Meanwhile the Halifaxes were urging their western trip upon her, Lady Halifax declaring roundly that she was looking wretchedly, Miss Halifax suggesting playfully the possibility of an American heroine for, her next novel. Janet, repelling both publicly, admitted both privately. She felt worn out physically, and when she thought of producing another book her brain responded with a helpless negative. She had been turning lately with dogged conviction to her work as the only solace life was likely to offer her, and anything that hinted at loss of power filled her with blank dismay. She was desperately weary and she wanted to forget, desiring, besides, some sort of stimulus as a flagging swimmer desires a rope.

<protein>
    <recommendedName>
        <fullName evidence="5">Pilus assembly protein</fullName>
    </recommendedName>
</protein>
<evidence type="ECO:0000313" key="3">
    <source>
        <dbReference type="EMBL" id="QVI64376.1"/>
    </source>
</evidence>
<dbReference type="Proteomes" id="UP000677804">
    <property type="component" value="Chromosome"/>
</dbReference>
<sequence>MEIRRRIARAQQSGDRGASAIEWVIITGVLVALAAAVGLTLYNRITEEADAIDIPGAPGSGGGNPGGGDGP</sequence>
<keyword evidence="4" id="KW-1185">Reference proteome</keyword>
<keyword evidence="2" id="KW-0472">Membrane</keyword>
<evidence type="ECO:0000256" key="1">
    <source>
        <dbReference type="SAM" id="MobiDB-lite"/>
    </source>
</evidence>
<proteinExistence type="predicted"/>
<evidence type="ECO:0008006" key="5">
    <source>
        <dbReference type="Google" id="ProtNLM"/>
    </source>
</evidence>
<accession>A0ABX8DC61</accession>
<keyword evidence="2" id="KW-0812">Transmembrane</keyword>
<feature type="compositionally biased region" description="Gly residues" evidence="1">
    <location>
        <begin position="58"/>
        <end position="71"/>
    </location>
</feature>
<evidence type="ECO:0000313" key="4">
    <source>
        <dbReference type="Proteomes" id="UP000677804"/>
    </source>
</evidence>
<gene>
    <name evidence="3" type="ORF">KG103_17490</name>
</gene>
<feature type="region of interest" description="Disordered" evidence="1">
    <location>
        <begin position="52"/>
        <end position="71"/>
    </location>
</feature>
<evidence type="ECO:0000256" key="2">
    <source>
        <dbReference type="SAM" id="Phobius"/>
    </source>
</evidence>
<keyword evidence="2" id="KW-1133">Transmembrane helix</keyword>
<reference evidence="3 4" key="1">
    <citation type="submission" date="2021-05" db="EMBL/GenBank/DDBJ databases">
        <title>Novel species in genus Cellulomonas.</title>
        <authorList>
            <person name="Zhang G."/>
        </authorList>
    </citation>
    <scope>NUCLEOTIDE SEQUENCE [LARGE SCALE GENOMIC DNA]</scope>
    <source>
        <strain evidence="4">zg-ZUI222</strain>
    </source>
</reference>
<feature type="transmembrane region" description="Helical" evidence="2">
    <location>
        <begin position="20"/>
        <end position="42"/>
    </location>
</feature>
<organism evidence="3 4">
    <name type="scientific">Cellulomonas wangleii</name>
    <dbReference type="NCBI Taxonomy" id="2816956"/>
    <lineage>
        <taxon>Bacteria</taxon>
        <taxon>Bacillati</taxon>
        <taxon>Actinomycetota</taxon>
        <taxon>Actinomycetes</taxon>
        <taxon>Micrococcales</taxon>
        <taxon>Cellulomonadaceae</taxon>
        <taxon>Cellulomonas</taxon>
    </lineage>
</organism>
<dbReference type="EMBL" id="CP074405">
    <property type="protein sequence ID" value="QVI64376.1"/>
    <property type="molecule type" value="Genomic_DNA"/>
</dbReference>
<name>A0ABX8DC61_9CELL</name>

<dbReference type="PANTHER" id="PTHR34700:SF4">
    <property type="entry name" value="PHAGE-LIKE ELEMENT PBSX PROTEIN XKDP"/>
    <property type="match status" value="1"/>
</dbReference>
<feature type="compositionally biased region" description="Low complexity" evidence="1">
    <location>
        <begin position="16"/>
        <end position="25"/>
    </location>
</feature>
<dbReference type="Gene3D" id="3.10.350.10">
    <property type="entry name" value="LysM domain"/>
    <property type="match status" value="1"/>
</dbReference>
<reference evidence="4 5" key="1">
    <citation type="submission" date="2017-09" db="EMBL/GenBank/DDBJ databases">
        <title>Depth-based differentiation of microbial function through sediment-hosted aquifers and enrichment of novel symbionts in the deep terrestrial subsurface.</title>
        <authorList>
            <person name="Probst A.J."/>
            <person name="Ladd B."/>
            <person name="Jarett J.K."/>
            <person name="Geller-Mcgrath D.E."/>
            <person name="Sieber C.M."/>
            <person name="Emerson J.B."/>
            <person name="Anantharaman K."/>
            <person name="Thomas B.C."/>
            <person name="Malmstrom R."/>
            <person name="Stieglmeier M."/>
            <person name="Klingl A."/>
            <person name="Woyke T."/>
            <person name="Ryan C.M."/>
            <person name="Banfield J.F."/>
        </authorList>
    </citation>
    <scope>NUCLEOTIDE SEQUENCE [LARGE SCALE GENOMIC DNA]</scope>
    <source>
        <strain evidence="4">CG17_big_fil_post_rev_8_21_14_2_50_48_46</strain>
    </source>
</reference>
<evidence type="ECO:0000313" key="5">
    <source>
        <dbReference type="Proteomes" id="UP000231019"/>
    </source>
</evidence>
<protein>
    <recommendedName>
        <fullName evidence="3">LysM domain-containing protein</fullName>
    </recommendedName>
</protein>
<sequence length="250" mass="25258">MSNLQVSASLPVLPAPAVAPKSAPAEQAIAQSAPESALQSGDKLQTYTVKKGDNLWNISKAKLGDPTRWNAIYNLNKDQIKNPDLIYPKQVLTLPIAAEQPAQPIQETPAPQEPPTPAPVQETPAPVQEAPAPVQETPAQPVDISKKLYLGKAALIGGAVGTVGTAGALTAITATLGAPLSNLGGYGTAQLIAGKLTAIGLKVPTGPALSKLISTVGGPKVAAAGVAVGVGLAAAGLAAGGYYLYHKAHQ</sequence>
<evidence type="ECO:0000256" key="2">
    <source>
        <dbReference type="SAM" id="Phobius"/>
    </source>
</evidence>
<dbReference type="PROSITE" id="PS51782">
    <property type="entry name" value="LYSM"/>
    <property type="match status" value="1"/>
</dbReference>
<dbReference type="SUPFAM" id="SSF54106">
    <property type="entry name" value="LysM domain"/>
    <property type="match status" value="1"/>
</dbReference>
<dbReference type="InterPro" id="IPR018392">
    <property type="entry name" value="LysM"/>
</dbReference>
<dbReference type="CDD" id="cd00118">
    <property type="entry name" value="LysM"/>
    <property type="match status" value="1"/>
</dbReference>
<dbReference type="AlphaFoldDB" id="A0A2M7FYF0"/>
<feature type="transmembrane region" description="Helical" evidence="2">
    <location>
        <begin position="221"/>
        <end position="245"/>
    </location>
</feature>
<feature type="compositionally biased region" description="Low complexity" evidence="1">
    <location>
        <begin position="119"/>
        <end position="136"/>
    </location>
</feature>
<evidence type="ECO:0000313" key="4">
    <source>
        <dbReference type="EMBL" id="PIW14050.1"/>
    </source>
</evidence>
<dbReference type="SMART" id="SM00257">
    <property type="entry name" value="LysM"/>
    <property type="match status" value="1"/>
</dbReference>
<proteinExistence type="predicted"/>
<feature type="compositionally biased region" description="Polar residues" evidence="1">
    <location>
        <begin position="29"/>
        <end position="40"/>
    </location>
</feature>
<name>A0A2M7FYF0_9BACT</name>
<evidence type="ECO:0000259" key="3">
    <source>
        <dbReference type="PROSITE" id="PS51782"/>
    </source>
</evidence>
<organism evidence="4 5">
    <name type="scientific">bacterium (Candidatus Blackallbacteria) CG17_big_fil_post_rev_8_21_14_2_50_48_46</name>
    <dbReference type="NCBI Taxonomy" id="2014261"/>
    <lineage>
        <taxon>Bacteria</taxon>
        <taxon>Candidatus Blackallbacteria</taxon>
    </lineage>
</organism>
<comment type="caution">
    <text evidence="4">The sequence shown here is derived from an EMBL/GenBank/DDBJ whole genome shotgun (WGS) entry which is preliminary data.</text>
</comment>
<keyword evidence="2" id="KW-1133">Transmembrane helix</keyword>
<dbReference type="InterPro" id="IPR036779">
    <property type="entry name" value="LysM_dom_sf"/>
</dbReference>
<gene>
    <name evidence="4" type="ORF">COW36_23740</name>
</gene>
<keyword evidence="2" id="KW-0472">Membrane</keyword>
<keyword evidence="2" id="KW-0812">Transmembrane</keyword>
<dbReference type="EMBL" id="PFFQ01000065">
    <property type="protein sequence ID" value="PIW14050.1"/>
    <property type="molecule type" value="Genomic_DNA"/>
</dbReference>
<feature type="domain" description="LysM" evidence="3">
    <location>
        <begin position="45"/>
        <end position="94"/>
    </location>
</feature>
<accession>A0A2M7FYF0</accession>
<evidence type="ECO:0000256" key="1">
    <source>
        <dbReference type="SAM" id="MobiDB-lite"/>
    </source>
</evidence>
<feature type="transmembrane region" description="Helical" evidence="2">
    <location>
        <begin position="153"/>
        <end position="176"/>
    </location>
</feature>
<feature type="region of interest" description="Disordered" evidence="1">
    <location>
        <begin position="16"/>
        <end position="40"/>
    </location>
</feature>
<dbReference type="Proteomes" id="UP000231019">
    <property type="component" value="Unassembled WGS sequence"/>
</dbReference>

One more reason came and took possession of her common sense. Between her father and Elfrida she felt herself a complication. If she could bring herself to consent to her own removal, the situation, she could not help seeing, would be considerably simplified. She read plainly in her father that the finality Elfrida promised had not yet been given—doubtless an opportunity had not yet occurred; and Janet was willing to concede that the circumstances might require a rather special opportunity. When it should occur she recognized that delicacy, decency almost, demanded that she should be out of the way. She shrank miserably from the prospect of being a daily familiar looker-on at the spectacle of Lawrence Cardiff’s pain, and she had a knowledge that there would be somehow an aggravation of it in her person. In a year everything would mend itself more or less, she believed dully and tried to feel. Her father would be the same again, with his old good-humor and criticism of her enthusiasms, his old interest in things and people, his old comradeship for her. John Kendal would have married Elfrida Bell— what an idyll they would make of life together!—and she, Janet, would have accepted the situation. Her interest in the prospective pleasures on which Lady Halifax expatiated was slight; she was obliged to speculate upon its rising, which she did with all the confidence she could command. She declined absolutely to read Bryce’s “American Commonwealth,” or Miss Bird’s account of the Rocky Mountains, or anybody’s travels in the Orient, upon all of which Miss Halifax had painstakingly fixed her attention; but one afternoon she ordered a blue serge travelling-dress and refused one or two literary, engagements for the present, and the next day wrote to Lady Halifax that she had decided to go. Her father received her decision with more relief than he meant to show, and Janet had a bitter half-hour over it. Then she plunged with energy into her arrangements, and Lawrence, Cardiff made her inconsistently happy again with the interest he took in them, supplemented by an extremely dainty little travelling-clock. He became suddenly so solicitous for her that she sometimes quivered before the idea that he guessed all the reasons that were putting her to flight, which gave her a wholly unnecessary pang, for nothing would have astonished Lawrence Cardiff more than to be confronted, at the moment, with any passion that was not his own.